Camreta and Al-Kidd: The Supreme Court, the Fourth Amendment, and Witnesses

47 Pages Posted: 16 Nov 2011 Last revised: 31 Dec 2011

Kit Kinports

Pennsylvania State University, Penn State Law

Date Written: November 14, 2011

Abstract

Although few noticed the link between them, two Supreme Court cases decided in the same week last Term, Ashcroft v. al-Kidd and Camreta v. Greene, both involved the Fourth Amendment implications of detaining witnesses to a crime. Al-Kidd, an American citizen, was arrested under the federal material witness statute in connection with an investigation into terrorist activities, and Greene, a nine-year-old suspected victim of child abuse, was seized and interrogated at school by two state officials. The opinions issued in the two cases did little to resolve the constitutional issues that arise in witness detention cases, and in fact muddied the waters by suggesting that the motivations underlying the decision to seize a witness are constitutionally irrelevant. In fact, however, the Fourth Amendment doctrine that governs these cases is the special needs exception, which under Supreme Court precedent does trigger an inquiry into subjective motive. As a result, the Fourth Amendment was violated if al-Kidd was pretextually detained because the FBI wanted an opportunity to investigate him, but lacked the probable cause to arrest him, or if the primary purpose for seizing Greene was to generate evidence in connection with the criminal charges pending against her father.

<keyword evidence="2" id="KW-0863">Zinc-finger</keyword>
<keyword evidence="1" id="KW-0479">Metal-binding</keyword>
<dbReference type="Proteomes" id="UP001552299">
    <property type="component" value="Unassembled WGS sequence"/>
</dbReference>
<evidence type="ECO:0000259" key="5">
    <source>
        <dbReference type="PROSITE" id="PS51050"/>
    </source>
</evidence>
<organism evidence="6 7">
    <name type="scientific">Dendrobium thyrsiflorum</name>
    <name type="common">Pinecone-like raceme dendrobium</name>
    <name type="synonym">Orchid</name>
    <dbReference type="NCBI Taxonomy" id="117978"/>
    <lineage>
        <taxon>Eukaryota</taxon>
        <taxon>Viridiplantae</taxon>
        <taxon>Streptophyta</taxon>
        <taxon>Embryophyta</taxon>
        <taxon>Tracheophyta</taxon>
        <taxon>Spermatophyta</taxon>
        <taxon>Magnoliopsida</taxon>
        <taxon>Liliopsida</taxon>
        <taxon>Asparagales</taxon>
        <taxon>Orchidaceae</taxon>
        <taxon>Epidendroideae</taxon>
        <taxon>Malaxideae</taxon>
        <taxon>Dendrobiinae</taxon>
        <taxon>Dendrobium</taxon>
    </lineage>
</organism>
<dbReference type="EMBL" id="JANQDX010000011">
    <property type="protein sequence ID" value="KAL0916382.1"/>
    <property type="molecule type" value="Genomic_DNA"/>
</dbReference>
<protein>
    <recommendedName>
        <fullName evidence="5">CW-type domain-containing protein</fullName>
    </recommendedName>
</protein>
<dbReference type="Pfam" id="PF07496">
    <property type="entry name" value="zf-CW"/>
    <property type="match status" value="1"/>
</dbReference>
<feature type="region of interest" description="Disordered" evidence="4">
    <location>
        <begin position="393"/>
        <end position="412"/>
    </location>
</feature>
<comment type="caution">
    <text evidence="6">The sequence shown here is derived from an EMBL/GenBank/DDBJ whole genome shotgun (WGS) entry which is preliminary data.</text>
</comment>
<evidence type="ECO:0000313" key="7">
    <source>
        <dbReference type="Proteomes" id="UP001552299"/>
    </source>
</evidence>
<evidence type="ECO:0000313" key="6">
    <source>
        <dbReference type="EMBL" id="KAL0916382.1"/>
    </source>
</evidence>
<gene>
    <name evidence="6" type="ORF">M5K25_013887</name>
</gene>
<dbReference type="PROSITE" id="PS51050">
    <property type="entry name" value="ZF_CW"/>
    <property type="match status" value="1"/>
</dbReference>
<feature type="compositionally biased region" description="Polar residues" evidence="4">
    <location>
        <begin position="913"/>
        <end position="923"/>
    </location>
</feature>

Suggested Citation

Kinports, Kit, Camreta and Al-Kidd: The Supreme Court, the Fourth Amendment, and Witnesses (November 14, 2011). Journal of Criminal Law and Criminology, Forthcoming. Available at SSRN: https://ssrn.com/abstract=1959713

Kit Kinports (Contact Author)

Pennsylvania State University, Penn State Law ( email )

Lewis Katz Building
Room 335
University Park, PA 16802
United States

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